Saturday, March 2, 2013


It was his birthday.  And only 4 days after his wife's funeral.  Their anniversary had been the day following.  We had gotten a call the day before that there would be an impromptu birthday surprise for our pastor on Friday.  On a ruse to celebrate their own anniversay, solicitous neighbors were taking him to Braum's, his favorite place, for lunch. We had gathered there to surprise him.

"Look, he's noticing the cars!" someone said, as we watched them emerge from their vehicle in the parking lot.  "Do you think he knows?"  Then when they came in, we saw a look of realization spread over his face as he took in the smiling group.  He pointed in recognition while we blared out the birthday song.

When he passed our table, I handed him his card, then the others put their cards and gifts there while he acknowledged, laughed and commented over each thought, mostly gift cards for eating out.  "Hallelujah!" he exclaimed when he saw ours was from McDonald's, another favorite  place where he loves to get coffee.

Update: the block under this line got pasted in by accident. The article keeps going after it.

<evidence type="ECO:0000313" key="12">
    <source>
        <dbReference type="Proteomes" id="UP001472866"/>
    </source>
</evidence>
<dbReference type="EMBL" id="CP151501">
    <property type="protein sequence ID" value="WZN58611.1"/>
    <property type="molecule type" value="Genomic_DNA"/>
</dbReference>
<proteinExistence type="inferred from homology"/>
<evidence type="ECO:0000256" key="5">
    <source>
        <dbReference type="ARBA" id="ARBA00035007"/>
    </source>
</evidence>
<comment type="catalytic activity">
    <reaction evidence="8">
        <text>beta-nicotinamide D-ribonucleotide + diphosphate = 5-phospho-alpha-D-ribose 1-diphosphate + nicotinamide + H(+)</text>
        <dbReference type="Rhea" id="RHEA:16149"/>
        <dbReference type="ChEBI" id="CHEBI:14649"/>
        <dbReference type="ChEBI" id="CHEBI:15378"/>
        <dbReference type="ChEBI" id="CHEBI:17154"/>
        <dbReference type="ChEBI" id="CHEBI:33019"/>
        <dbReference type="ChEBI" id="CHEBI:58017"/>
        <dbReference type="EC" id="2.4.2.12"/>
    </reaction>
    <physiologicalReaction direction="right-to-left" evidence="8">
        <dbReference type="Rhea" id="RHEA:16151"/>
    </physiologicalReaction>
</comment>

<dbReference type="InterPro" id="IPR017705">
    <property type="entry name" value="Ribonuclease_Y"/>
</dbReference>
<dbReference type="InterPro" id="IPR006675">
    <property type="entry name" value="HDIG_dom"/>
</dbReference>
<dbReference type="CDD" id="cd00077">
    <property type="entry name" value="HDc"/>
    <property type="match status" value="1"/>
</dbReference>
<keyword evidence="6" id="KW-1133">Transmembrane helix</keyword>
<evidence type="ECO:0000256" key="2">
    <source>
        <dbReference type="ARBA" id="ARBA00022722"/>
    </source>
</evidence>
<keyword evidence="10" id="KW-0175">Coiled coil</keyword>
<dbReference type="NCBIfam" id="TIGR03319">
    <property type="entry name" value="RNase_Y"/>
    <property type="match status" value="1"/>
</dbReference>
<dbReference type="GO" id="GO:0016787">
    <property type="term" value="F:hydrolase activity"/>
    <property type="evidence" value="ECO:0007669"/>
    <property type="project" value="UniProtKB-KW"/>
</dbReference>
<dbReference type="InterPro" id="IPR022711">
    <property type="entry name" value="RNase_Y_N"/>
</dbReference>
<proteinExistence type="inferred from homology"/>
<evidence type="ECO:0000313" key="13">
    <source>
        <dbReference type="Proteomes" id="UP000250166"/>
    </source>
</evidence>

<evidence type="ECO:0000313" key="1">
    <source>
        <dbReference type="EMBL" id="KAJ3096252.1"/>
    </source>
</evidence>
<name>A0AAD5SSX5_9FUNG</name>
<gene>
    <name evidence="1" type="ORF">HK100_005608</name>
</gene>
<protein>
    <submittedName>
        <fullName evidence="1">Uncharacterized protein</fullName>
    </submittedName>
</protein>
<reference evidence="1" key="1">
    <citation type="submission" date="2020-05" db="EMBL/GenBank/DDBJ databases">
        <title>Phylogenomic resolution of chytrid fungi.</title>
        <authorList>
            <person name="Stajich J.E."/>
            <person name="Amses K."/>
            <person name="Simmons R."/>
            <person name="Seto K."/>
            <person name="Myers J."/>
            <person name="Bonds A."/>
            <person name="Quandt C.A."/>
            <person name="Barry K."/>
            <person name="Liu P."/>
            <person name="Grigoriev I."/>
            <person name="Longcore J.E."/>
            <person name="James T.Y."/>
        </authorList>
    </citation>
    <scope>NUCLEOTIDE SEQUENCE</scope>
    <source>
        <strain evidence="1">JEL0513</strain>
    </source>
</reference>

It seemed it was a good idea, this small remembrance and distraction for our pastor during this first week of strangeness, transition and adjustment without his helpmeet.  "I told the boys they didn't have to stay with me anymore," he said.  "They had taken turns staying with me since it happened," he said of their sons.  They had returned to their homes, jobs and families a couple of days ago, and now he was alone.

After an hour or so of visiting, folks began to drift out, so, having finished our ice cream, Howard and I stopped at his table as we were leaving.  I was straightening my husband's jacket as he shrugged into it, when Pastor looked up said, "She always straightened my collar, too," tears coming into his eyes.  "It's the little things.  I stepped out into the garage, and there was a pair of flip-flops by the steps, lying criss-crossed where she had stepped out of them."